His love truly is toward us and for us, even as the end for which we are created is Himself. For the end or telos of an image is to be unto that which is its original. This makes sense of the reality that it is only man who is created for his own sake, even as we are created for the glory of God. For while we are made in the image of God for our own sake; yet, as image, it is our true nature to glorify our Father.
Further, we are called into a restored, and deeper relation and likeness through his very Image, his only Son.
To make the stakes even higher, we can consider that he is the Lamb slain since before the foundations of the earth (Rev 13:8). This means that He planned, since the very beginning, to bestow upon mankind, not merely a human or created glory, which was to be like unto Him, but the very glory of his only begotten Son. In Christ, we not only receive back a renewed likeness to our Father in heaven, but enter into that likeness through participation in the very Image of God–the divine nature.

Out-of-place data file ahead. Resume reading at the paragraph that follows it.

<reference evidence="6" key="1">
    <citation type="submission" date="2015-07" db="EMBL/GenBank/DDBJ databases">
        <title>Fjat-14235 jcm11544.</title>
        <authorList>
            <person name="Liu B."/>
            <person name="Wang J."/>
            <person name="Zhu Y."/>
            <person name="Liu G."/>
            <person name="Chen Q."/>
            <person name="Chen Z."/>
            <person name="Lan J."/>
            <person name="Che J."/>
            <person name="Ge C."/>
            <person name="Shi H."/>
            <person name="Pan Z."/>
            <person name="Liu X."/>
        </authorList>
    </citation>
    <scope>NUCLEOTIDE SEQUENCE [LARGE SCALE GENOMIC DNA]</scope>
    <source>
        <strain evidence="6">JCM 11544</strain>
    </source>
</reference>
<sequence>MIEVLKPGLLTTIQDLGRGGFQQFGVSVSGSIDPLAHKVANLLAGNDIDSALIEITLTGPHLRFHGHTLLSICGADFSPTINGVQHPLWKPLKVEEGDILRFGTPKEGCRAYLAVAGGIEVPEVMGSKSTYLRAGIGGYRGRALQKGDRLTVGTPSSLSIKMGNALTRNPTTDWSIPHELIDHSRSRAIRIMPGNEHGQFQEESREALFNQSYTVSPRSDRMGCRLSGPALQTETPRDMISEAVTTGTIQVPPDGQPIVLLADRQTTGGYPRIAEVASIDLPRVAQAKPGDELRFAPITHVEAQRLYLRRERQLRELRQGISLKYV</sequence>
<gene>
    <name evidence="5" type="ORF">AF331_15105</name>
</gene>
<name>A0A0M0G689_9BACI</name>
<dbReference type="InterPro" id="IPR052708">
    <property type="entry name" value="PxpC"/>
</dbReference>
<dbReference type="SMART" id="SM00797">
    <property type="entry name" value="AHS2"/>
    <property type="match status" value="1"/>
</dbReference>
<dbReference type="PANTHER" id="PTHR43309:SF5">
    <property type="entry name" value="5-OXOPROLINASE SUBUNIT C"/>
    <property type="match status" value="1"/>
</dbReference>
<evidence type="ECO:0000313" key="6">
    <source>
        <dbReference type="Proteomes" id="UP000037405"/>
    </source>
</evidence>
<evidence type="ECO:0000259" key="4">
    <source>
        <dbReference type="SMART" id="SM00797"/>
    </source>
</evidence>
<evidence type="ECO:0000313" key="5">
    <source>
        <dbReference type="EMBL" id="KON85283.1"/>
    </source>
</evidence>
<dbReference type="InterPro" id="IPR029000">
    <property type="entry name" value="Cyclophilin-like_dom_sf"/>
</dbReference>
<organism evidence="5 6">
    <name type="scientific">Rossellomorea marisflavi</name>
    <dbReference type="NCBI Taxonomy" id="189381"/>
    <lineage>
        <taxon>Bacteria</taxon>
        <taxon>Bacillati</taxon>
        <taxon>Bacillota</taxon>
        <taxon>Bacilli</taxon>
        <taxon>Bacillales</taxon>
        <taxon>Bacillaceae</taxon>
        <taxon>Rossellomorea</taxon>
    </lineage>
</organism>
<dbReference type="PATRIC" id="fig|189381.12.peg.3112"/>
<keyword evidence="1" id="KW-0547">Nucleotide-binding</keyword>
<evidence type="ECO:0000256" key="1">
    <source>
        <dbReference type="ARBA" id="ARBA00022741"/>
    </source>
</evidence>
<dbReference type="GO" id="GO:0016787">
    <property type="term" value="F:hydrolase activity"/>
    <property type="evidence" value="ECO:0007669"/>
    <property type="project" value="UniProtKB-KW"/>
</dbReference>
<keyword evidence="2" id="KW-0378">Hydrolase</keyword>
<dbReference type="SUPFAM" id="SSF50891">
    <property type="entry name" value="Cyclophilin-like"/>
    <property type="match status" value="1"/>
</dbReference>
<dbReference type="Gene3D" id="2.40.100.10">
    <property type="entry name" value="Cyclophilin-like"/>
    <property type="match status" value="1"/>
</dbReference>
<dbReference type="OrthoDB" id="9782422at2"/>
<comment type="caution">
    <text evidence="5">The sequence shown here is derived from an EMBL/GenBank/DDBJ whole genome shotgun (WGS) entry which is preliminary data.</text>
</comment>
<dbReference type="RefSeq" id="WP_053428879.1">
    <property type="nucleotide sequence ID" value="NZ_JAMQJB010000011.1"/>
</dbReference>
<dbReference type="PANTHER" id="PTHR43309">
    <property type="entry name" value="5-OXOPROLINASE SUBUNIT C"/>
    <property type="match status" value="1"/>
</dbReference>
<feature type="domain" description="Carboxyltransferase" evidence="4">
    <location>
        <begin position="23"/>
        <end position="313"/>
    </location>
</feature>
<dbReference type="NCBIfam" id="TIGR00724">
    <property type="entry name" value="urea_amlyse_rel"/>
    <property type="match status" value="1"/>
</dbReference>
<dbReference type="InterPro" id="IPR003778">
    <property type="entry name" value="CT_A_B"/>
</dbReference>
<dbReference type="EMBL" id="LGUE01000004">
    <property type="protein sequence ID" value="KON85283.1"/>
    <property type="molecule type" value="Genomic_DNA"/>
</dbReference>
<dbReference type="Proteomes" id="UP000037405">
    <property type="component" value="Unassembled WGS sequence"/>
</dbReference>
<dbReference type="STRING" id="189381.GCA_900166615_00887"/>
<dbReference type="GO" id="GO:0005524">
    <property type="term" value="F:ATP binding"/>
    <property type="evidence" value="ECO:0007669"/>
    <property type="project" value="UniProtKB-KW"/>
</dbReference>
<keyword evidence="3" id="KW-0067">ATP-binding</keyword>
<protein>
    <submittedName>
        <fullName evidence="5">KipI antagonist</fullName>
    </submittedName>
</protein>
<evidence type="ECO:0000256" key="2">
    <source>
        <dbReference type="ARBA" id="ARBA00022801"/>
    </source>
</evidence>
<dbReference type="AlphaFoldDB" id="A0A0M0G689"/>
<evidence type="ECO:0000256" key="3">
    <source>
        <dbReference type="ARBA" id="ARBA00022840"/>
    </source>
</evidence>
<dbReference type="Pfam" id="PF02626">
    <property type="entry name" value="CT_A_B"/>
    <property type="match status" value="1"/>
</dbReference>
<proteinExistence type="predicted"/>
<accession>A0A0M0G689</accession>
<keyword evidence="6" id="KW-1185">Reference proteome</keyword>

And how did God prepare such splendor for us? Only by placing our chastisement upon his Son, so that we might enjoy the fruits of his righteousness.
Mankind was never intended for a merely human glory. Our end has always been transcendent, even while God foreknew it was only through sacrificial love that we might attain to such a reward. The meaning of mankind which is real, is yet bound up in relationship and oriented toward it source. But even more remarkably, through Christ we are adopted sons who gain a Son’s participation or a share in the very Source itself.